Aug 15, 2014 09:00AM ● Published by Lurdes Abruscato
With our vast array of waterside houses, Annapolis residents are well-versed in coastal chic and beach casual décor. But every so often we find a home that takes it to whole different level. Located on a quiet stretch of the Mayo Peninsula called Turkey Point Island, this remodeled 18-year-old residence is the epitome of nautical craftsmanship, with spectacular waterfront positioning, exceptional materials, and unique sailing-inspired construction and finishes.
The property, recently purchased by a young family relocating from Gambrills, backs to Ramsay Bay and the South River. The new homeowners had searched for a spot with unimpeded views and definitely found it here: grand water vistas can be had from nearly every corner, including of Thomas Point and its renowned Thomas Point Shoal Lighthouse, one of only 10 lighthouses in the country designated a National Historic Landmark. Sunrises are especially stunning, notes the new owner.
Emphasizing its optimal setting, the back of the home includes a private pier (with a dock slip and 4-plus feet MLW access), a waterfront Ipe wood deck with a built-in Jacuzzi and two upper-level balconies for even better vantage points. Walls of windows and glass-paneled balconies (including one off the master suite) offer more unobstructed views and bring the outdoors in. The family is looking forward to years of enjoying water activities just feet from their backyard, particularly one spouse, who is a dedicated catamaran racer with a local team. Further enhancing its outdoor appeal, the community also features two beaches, a playground, and pier.
Just as striking as the outdoors, though, is the interior architecture, singular in that it mimics the elements of a boat. Within its 4,000-plus square feet of living space, various walls, entrances, and ceilings, for example, are pitched or built at angles to simulate the lines of a sea vessel, explains Joe Fagiolo, the buyer’s representative and realtor with Keller Williams.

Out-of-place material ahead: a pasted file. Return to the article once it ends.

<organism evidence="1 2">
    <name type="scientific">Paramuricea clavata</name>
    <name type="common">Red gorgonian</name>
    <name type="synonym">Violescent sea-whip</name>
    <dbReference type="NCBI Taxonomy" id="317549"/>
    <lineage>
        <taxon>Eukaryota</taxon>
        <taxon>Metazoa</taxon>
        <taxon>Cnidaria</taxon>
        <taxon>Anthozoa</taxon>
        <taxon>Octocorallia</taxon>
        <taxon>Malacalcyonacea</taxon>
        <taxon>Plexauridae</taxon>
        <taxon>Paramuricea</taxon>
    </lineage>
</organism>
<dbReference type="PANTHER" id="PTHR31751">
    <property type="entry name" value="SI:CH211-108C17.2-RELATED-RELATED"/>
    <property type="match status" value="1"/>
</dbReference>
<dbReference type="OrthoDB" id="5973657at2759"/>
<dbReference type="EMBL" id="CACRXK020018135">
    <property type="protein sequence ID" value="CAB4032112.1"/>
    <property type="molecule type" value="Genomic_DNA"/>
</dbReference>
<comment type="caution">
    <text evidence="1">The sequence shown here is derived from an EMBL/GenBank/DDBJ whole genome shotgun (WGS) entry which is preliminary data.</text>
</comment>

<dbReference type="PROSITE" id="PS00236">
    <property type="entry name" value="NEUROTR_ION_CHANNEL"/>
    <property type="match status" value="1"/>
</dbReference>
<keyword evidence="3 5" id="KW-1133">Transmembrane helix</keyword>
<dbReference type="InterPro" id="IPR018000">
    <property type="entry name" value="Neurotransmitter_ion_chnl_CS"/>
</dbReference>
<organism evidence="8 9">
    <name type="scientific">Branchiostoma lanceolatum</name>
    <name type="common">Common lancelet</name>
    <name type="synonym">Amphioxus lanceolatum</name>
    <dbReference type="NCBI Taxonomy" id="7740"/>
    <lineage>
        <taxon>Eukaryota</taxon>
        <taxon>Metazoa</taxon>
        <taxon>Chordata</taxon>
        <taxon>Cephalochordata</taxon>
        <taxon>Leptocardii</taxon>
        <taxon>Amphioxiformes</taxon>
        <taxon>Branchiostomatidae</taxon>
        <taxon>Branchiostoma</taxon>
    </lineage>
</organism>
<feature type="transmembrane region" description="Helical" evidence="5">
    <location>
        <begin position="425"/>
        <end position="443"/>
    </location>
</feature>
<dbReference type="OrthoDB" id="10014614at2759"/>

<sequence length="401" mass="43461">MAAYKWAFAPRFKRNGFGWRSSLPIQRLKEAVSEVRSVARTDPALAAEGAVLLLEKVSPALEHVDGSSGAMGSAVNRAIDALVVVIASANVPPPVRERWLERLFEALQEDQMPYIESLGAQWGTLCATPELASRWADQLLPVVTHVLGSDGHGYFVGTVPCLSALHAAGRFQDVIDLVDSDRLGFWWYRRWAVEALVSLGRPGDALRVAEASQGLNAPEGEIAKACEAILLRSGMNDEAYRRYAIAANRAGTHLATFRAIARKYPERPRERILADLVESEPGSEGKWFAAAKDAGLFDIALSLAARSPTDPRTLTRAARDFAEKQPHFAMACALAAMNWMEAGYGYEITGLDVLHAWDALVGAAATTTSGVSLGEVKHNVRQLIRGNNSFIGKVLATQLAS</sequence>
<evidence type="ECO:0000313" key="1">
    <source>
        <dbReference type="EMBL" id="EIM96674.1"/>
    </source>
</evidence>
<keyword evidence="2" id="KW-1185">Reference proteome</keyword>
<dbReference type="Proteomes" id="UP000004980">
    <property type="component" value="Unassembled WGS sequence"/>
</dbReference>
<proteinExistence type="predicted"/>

The main stairwell is a curved, stainless-steel-and-welded-cables masterpiece, evoking marine riggings and boat wire stays. Gleaming cabinetry resembles the teak woodwork found on most vessels, even down to the handle-less, push-to-open hidden closet near the office, a familiar component on ships. The result is not a kitschy, over-the-top boat theme, but rather a modern and sophisticated homage to watercraft living while ashore.
The floor plan is an open layout, with well-flowing areas and minimal visual obstructions, making it especially flexible, says the home’s listing agent Mary Ann Elliott. The buyers, who entertain quite a bit, note the spacing is perfect for large groups.
Light maple flooring, a stylish contrast to the rich woodwork used in the cabinetry and fireplace mantel, flows into the gourmet kitchen. An oval island anchors the galley area, topped with an exotic granite embodying lots of movement and ocean tones. The island’s wood base is, in fact, a faux paint finish to blend exactly with the surrounding cabinets. Marble counters, stainless steel accents, two sinks, two dishwashers, and two refrigerators finish the space.
Equally remarkable elements are evident in all three-and-a-half bathrooms. The powder room contains a wall of river rock, juxtaposed with a sand finish wall color. The master bath mixes marble, river rock, and distinct granite, along with a double shower, vessel sink, and mirror-mounted faucet. Additional unique marble, tile work, mahogany, and stainless steel can be found in the other two baths.
Sense of the Shore
Coming from a 200-year-old farmhouse, the biggest challenge for the new owners has been to mesh their rustic, country furnishings with the light, breezy vibe of their new home. They have made minimal cosmetic changes, with a few paint variations only. Their goal is to maintain its beachy, contemporary feel, while keeping it homey and comfortable for their family.
To that end, they’ve opted for natural fibers in furnishings, simple and spare window treatments, and a color palette drawn from the sand and sea, with light blues, tans, and an occasional vibrant tone.
It’s quite fitting for this dwelling that the homeowners also appreciate marine and landscape photography and prominently display three large pieces from local photographer Andy Herbick.
Though they have no big projects on the horizon, the family is experimenting with the layouts and uses of the lower floor space and spare bedroom (currently a playroom/storage area). Regardless what they do with it, theirs is a home port many a land lubber would envy.